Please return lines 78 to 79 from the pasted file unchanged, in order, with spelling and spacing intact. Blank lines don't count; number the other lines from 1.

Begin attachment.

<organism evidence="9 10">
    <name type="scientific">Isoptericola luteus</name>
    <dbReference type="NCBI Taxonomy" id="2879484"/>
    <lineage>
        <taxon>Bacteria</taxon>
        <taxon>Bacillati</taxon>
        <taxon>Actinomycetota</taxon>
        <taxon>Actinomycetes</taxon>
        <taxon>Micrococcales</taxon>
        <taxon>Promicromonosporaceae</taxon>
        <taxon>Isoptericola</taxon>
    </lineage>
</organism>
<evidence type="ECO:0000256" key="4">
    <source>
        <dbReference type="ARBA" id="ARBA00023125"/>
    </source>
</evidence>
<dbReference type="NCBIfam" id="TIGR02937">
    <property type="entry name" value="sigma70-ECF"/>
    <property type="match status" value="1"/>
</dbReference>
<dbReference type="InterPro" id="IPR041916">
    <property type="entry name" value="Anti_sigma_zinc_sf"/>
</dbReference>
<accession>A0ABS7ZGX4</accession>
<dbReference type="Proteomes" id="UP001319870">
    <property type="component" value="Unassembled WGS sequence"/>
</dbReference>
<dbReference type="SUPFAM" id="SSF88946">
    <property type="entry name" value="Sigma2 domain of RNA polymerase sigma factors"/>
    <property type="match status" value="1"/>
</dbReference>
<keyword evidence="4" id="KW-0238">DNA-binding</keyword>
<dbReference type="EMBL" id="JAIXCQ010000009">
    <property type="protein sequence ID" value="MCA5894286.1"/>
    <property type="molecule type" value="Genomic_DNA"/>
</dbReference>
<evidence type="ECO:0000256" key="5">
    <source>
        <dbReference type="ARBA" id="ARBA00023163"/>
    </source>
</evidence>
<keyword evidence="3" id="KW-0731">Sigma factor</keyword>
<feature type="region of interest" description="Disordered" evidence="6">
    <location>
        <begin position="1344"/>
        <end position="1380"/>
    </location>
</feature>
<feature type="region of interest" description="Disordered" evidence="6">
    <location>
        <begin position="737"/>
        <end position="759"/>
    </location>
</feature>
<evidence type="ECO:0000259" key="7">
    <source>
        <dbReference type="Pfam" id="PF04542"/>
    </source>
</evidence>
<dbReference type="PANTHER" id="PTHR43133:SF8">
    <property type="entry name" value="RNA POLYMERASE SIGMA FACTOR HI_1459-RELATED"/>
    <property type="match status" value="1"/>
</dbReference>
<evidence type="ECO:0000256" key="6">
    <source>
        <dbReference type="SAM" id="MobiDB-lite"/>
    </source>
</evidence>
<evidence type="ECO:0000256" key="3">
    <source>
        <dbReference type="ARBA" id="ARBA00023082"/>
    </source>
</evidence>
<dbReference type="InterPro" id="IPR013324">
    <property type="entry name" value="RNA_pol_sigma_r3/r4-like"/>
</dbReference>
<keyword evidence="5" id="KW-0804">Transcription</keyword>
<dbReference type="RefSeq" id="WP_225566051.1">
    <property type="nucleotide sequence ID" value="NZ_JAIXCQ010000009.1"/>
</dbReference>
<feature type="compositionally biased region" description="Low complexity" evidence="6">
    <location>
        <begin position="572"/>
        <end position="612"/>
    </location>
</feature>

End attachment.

</dbReference>
<keyword evidence="5" id="KW-0804">Transcription</keyword>